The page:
It wasn’t until I started practicing therapy that I began to wrap my head around the idea of directing compassion inwards. Let me repeat that: it took becoming a therapist for self-compassion to cross my radar as a necessity, let alone an option. Before this, I heard advice sporadically about giving yourself a break or being kind to yourself. None of it really stuck though and a lot of the time I heard the words, but didn’t soak in the message. I still struggle constantly with self-compassion and in many ways am only beginning to truly live it. I know I am not alone in this experience. I’ve seen friends, family, colleagues, and now clients struggle greatly with self-compassion as well.
For one, we receive conflicting messages about extending compassion to others while also hearing and observing that certain folks and communities do not deserve compassion at all. We learn this from the micro to the macro levels - from family and peers to law enforcement and government. Compassion is intended for a certain kind of person with a certain skin tone, gender, socioeconomic status, and so on.
Second, usually our first introduction to compassion-towards-others is framed as “put others first”. So on top of confusing and hypocritical information regarding who deserves compassion, we receive a misguided definition of what it actually means. Putting others first inherently means we come second or not at all.
Third, self-compassion is rarely mentioned or learned. Sometimes it is even disdained as selfish.
I talk about self-compassion so much now because it is a core part of the way I approach therapy. This means I see how folks react to it when we discuss it as a goal to work towards. The responses are across the spectrum - from acknowledging nods to rolling eyes to rocking in place to blank stares. Even if the response is open and positive, it is almost always followed by “Yes, but..” with an argument against self-compassion.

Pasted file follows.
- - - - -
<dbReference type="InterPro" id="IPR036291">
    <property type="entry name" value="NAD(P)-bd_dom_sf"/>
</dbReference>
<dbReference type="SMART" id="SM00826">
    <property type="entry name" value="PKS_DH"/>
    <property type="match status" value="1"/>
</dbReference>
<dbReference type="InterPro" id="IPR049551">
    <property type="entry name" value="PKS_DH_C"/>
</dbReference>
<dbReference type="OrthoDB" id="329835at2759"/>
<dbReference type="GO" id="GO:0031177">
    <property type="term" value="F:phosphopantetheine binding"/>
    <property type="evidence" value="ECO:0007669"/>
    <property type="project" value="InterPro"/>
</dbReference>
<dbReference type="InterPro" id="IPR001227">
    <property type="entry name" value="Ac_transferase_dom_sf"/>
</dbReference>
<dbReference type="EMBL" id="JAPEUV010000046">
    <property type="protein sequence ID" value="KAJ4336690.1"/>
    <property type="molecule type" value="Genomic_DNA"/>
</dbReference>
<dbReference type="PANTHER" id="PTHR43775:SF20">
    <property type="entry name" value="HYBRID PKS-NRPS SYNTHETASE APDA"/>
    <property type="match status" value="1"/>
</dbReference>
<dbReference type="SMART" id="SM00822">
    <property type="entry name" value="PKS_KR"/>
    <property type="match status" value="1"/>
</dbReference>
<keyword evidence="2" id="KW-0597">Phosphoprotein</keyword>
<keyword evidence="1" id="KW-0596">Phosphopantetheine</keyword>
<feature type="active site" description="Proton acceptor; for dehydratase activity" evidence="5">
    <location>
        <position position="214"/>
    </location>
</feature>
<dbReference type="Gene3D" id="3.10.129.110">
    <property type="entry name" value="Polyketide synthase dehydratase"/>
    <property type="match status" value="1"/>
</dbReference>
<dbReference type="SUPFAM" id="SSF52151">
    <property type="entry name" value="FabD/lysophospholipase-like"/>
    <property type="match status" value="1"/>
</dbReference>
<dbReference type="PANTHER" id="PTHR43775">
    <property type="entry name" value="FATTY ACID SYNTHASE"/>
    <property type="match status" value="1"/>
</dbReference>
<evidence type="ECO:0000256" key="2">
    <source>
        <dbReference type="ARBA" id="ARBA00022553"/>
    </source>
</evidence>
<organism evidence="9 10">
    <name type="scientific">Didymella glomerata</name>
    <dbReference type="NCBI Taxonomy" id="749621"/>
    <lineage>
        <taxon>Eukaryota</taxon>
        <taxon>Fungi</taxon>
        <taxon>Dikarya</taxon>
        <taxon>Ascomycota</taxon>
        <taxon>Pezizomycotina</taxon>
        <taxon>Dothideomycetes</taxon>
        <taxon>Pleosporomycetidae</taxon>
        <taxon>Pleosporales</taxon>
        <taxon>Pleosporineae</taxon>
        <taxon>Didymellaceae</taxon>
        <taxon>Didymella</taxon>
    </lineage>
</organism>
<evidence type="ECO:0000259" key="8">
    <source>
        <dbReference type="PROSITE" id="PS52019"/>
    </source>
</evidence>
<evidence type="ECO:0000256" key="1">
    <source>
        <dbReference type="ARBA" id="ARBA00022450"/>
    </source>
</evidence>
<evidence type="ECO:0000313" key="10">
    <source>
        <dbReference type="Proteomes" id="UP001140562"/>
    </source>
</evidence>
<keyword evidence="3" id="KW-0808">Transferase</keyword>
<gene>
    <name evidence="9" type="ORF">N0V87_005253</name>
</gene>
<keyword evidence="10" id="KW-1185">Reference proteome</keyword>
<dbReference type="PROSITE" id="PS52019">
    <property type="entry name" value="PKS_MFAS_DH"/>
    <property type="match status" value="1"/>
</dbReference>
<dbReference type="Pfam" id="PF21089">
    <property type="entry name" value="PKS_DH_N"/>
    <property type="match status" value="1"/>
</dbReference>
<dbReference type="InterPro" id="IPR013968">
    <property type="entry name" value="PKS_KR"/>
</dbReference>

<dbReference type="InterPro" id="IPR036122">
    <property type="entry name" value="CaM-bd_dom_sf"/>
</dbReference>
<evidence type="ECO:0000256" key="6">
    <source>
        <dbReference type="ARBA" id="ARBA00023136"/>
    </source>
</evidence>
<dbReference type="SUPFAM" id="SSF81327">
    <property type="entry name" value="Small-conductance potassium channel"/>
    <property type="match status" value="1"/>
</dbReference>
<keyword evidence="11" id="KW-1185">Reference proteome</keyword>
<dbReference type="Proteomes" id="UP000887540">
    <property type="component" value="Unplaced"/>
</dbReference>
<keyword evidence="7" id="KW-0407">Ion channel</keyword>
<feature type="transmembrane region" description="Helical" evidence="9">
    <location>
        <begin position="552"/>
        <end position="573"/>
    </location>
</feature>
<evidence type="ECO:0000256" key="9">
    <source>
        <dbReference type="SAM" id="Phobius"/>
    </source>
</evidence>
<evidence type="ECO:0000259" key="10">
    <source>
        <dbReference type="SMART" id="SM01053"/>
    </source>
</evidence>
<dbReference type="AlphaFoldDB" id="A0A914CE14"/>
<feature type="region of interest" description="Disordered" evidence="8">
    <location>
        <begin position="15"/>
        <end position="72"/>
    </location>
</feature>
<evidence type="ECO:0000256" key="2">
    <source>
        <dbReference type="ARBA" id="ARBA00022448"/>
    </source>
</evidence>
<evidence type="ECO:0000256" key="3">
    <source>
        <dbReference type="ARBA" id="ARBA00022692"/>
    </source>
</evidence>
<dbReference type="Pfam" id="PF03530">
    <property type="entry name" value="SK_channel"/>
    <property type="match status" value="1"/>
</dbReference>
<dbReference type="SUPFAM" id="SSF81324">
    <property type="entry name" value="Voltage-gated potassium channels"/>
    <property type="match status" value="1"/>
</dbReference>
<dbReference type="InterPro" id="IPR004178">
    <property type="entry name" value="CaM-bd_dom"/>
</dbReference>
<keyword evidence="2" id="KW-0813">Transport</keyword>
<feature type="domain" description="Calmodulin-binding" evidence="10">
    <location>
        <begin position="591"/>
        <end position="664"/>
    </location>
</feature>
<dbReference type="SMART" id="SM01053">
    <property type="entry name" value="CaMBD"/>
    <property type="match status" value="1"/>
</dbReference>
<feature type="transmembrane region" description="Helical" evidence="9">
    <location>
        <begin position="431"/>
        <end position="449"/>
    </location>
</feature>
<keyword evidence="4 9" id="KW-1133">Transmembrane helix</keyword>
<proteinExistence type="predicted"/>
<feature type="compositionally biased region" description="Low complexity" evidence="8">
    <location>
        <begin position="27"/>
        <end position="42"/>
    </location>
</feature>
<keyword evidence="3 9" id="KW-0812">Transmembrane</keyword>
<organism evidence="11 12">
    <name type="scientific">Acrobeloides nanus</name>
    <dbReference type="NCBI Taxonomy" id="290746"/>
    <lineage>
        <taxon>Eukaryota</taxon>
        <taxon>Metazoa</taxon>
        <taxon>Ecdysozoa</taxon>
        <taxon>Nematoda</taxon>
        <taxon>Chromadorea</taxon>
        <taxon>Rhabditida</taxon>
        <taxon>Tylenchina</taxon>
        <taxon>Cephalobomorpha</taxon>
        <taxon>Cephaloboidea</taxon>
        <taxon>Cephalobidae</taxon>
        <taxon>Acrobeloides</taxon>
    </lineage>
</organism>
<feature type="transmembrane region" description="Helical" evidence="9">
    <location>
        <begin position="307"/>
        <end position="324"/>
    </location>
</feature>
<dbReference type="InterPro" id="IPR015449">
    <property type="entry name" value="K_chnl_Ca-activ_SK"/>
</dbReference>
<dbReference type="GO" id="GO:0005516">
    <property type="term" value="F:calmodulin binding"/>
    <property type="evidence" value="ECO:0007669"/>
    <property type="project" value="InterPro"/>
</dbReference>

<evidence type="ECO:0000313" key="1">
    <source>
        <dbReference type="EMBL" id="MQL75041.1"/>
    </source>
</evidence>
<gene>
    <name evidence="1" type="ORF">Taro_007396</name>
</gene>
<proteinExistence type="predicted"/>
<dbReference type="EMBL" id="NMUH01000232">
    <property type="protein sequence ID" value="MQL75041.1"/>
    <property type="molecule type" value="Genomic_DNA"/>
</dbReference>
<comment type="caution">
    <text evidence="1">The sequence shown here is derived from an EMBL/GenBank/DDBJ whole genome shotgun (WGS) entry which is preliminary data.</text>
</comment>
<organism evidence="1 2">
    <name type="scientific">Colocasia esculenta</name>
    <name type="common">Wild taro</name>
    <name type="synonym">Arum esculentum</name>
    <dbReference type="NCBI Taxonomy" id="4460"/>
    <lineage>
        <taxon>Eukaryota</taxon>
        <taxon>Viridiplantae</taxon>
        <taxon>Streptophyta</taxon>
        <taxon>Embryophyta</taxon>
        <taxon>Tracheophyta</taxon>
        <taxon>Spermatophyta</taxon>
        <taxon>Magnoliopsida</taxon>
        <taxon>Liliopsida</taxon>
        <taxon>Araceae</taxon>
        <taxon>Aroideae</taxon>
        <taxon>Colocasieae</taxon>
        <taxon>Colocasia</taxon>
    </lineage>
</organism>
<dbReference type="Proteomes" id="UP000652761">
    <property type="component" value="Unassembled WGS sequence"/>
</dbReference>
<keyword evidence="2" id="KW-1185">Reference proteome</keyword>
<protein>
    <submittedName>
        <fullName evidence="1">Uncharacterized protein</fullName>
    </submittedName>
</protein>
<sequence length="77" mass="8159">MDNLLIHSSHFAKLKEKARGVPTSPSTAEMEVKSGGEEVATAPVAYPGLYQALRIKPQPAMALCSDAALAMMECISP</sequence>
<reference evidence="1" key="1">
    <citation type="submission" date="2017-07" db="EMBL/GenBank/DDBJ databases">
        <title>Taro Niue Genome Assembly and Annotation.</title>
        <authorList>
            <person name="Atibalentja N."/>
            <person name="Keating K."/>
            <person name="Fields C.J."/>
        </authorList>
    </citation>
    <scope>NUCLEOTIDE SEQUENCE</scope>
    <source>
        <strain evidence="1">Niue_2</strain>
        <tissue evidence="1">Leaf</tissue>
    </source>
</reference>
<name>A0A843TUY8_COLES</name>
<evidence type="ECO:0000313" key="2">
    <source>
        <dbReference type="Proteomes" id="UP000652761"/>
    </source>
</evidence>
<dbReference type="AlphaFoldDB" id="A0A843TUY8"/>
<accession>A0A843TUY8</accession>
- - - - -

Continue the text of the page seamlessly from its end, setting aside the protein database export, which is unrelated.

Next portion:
These are perfectly normal, common, and understandable responses. So if this is how you also react to the idea of self-compassion, you are not alone. For me, I fell in the “blank stare” category: I didn’t so much despise or dismiss self-compassion, I just didn’t know what the hell it was.
These varying reactions are how all those years of compassion “education” show up in the here and now. Add on membership in a marginalized community and your experience with compassion is that much more complicated and likely lacking.
When looking at these reactions objectively, the underlying message is clear: self-compassion is wrong. So we have a visceral reaction to it. We feel it in our bodies and it comes out in our words.
This is where I put my compassion-focused therapist “hat” on - not as someone who has conquered it by any means, but as someone who is unlearning and relearning what compassion towards others and myself means. Essentially, I’m meeting and working with those visceral reactions with, well, compassion. Whatever our initial reaction to self-compassion may be, it’s understandable. We can probably trace back where we learned about compassion in the first place. With this knowledge and awareness, we can reacquaint ourselves with it, facing those visceral reactions (and their underlying messages) with warmth and love. We can then begin to realize how much we not only deserve, but need, self-compassion to thrive.
Here are some questions to think/write/talk about:
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